Cutting down on secondary traffic deaths
A recent uptick in the number of first responders killed while on the scene of a traffic incidents have prompted safety departments to get their personnel trained on the federal standards for traffic incident standards. The Federal Highway Administration (FHA) released the standards for how to deal with traffic incidents in 2013 and have been phasing them in ever since.
Locally, close to 100 first responders received training on those standards at the Delmarva Health and Safety Conference hosted by the Delmarva Safety Association on Sunday afternoon.
“One of the other things that we concentrate on is early warning try to get a sign, try to get a police car, try to get something out there to put up some kind of warning letting people know that there is an incident up ahead, that they should already be slowing down and taking action to,” said Patrick Rooney with the Maryland State Highway Administration.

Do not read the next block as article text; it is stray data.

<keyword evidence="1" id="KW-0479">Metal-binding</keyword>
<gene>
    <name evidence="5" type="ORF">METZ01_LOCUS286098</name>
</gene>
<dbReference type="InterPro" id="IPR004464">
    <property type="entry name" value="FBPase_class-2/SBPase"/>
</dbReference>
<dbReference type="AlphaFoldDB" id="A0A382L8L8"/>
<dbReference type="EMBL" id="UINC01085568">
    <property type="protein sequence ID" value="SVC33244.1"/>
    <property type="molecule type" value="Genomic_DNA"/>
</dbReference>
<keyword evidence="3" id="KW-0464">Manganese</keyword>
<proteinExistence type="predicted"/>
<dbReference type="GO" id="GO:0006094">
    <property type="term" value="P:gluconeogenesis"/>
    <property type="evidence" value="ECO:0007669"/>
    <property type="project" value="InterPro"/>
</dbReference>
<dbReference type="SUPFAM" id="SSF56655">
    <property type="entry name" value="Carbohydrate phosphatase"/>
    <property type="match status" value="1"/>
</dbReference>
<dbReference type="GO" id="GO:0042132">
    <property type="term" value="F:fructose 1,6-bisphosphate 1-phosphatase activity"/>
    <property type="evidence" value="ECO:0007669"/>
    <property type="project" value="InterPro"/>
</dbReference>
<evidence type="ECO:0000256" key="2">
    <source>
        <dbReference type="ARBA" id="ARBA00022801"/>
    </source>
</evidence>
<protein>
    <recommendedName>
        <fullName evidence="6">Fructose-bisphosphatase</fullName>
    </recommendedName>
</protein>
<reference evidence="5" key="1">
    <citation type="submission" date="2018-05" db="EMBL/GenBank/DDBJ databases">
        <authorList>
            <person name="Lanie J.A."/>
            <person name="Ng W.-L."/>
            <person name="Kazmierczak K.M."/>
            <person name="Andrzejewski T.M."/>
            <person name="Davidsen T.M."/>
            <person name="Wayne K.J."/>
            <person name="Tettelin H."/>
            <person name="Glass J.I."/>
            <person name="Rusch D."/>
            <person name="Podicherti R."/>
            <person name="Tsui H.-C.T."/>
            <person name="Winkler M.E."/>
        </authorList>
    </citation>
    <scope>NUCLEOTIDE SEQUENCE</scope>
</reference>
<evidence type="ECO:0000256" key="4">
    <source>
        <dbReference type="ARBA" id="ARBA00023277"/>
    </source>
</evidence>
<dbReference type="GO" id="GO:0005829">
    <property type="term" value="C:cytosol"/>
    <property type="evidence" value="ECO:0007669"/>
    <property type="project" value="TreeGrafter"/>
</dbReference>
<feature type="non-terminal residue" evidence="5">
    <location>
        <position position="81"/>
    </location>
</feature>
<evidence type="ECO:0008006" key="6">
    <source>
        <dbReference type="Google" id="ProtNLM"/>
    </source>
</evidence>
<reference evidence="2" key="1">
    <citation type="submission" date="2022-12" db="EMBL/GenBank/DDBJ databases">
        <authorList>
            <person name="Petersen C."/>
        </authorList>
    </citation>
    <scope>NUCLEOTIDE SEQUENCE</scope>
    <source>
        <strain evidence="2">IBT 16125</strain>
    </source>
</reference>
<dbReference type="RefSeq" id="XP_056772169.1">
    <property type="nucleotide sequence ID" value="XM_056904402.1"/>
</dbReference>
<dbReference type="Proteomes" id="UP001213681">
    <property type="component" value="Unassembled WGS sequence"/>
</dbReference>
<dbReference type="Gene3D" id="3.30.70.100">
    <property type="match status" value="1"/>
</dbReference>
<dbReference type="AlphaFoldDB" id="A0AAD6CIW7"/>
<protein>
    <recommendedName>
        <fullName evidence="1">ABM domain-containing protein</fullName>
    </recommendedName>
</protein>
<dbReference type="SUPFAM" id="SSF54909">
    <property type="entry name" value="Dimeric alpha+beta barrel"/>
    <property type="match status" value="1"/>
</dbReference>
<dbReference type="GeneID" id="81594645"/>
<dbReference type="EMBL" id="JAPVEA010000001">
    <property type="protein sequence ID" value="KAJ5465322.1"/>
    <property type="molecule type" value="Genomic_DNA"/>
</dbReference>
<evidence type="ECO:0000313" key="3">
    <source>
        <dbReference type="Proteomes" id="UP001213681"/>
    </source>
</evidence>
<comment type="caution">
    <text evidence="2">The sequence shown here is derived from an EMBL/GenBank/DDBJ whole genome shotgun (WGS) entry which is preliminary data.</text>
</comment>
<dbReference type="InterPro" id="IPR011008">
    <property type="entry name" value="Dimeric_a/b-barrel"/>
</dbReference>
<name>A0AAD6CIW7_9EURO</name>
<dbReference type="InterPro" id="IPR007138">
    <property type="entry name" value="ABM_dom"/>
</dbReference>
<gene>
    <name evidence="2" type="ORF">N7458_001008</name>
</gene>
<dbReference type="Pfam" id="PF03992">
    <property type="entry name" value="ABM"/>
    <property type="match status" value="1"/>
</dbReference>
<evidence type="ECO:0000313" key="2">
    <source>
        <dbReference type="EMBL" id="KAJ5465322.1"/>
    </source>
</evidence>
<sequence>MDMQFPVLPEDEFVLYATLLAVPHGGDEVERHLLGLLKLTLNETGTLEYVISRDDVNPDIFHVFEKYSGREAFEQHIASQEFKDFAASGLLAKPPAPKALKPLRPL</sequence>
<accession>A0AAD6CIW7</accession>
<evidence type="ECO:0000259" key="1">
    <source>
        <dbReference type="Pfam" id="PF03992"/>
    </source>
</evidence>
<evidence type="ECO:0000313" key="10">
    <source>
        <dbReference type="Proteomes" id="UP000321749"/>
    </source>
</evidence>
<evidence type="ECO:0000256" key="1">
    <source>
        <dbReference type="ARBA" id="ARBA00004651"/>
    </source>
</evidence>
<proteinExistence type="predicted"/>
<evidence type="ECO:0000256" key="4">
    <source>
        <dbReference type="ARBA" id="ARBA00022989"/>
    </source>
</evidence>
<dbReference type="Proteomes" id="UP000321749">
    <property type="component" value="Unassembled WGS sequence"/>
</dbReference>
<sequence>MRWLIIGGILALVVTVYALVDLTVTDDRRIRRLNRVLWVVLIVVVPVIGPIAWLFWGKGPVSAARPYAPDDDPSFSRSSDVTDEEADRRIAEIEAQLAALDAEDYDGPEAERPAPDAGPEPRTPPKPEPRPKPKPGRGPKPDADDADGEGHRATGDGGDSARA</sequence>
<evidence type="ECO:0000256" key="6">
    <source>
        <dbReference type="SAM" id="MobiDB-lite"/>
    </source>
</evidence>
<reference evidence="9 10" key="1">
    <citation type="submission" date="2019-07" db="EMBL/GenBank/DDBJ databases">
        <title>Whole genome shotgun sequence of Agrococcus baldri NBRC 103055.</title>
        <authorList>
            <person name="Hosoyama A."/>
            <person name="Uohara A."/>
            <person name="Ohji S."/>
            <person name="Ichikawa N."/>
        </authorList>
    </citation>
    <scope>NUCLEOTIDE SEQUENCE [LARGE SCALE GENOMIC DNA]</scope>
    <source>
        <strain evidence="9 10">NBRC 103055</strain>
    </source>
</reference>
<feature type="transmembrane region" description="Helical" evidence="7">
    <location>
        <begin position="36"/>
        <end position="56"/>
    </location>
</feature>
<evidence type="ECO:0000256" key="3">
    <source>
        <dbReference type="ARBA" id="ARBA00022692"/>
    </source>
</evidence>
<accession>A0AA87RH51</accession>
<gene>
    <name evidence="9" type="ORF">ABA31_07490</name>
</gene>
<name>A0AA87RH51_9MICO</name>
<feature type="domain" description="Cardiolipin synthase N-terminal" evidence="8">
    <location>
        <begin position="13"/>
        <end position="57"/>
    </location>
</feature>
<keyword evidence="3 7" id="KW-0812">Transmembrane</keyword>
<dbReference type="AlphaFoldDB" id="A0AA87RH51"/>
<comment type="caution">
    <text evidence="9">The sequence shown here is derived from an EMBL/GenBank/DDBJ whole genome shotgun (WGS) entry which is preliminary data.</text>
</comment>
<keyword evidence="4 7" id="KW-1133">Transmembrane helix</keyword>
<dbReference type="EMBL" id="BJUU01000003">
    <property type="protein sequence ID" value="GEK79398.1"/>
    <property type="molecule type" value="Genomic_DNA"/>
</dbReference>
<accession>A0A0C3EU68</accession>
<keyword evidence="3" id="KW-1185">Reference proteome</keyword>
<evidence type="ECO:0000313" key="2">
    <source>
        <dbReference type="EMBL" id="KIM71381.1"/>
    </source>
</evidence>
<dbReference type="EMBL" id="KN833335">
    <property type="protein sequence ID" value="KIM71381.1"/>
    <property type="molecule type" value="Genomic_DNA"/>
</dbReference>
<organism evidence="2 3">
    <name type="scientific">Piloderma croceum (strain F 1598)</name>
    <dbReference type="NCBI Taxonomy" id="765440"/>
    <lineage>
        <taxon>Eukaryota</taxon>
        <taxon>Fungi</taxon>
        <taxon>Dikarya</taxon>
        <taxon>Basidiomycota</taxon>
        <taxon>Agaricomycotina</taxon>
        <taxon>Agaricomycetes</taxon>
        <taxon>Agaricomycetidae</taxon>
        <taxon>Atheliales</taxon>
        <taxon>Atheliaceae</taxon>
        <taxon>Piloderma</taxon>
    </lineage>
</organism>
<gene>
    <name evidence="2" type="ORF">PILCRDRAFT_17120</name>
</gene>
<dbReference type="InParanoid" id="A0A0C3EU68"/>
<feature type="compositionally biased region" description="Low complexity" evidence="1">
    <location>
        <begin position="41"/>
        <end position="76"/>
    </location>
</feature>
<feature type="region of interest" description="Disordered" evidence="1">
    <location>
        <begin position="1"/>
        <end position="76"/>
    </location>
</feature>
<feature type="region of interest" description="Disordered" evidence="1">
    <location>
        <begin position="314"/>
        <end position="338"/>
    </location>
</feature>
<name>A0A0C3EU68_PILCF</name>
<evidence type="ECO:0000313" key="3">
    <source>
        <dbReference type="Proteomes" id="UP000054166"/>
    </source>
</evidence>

Despite having move over laws in all states that require drivers to move over while the incident is being attended to on the shoulder of a highway, officials say many people are still unaware of them.
The FHA believes the recent rise in these first responder deaths can be partially attributed to poor driving.
“A lot of it has to do with distracted drivers, the distracted drivers, our “D” drivers, our drowsy, our disoriented, our intoxicated drunk drivers are contributing to responders being struck while they’re out on incident scenes,” said Joseph Sagal of the FHA.
Officials say the federal standards will help make traffic incidents safer for other responders who arrive on the scene, and for those on the road.
They hope that with more people trained, and the public more away of the current laws, that less lives will be lost.